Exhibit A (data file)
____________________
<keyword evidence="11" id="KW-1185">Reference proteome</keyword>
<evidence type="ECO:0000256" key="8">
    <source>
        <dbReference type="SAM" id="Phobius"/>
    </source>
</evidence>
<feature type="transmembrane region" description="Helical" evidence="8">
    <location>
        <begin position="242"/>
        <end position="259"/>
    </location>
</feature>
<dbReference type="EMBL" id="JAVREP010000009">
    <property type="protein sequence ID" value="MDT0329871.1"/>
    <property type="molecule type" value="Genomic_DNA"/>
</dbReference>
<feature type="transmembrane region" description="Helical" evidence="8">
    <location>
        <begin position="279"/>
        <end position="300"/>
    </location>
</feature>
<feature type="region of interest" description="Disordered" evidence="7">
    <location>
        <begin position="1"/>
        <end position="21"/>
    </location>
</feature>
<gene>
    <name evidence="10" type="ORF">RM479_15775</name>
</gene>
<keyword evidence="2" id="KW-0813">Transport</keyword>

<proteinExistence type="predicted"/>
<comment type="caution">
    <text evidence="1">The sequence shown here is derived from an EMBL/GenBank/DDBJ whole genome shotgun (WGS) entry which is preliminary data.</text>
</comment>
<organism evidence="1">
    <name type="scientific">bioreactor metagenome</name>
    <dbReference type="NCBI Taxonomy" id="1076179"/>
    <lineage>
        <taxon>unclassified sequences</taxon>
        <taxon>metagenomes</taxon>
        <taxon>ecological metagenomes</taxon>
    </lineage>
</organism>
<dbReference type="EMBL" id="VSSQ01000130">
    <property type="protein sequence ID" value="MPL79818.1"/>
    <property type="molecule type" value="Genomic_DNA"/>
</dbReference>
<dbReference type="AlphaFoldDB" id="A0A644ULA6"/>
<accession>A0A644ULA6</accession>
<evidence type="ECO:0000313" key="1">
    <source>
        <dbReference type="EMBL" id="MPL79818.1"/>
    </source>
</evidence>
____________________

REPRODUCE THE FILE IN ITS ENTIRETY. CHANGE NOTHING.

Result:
<keyword evidence="11" id="KW-1185">Reference proteome</keyword>
<evidence type="ECO:0000256" key="8">
    <source>
        <dbReference type="SAM" id="Phobius"/>
    </source>
</evidence>
<feature type="transmembrane region" description="Helical" evidence="8">
    <location>
        <begin position="242"/>
        <end position="259"/>
    </location>
</feature>
<dbReference type="EMBL" id="JAVREP010000009">
    <property type="protein sequence ID" value="MDT0329871.1"/>
    <property type="molecule type" value="Genomic_DNA"/>
</dbReference>
<feature type="transmembrane region" description="Helical" evidence="8">
    <location>
        <begin position="279"/>
        <end position="300"/>
    </location>
</feature>
<feature type="region of interest" description="Disordered" evidence="7">
    <location>
        <begin position="1"/>
        <end position="21"/>
    </location>
</feature>
<gene>
    <name evidence="10" type="ORF">RM479_15775</name>
</gene>
<keyword evidence="2" id="KW-0813">Transport</keyword>

<proteinExistence type="predicted"/>
<comment type="caution">
    <text evidence="1">The sequence shown here is derived from an EMBL/GenBank/DDBJ whole genome shotgun (WGS) entry which is preliminary data.</text>
</comment>
<organism evidence="1">
    <name type="scientific">bioreactor metagenome</name>
    <dbReference type="NCBI Taxonomy" id="1076179"/>
    <lineage>
        <taxon>unclassified sequences</taxon>
        <taxon>metagenomes</taxon>
        <taxon>ecological metagenomes</taxon>
    </lineage>
</organism>
<dbReference type="EMBL" id="VSSQ01000130">
    <property type="protein sequence ID" value="MPL79818.1"/>
    <property type="molecule type" value="Genomic_DNA"/>
</dbReference>
<dbReference type="AlphaFoldDB" id="A0A644ULA6"/>
<accession>A0A644ULA6</accession>
<evidence type="ECO:0000313" key="1">
    <source>
        <dbReference type="EMBL" id="MPL79818.1"/>
    </source>
</evidence>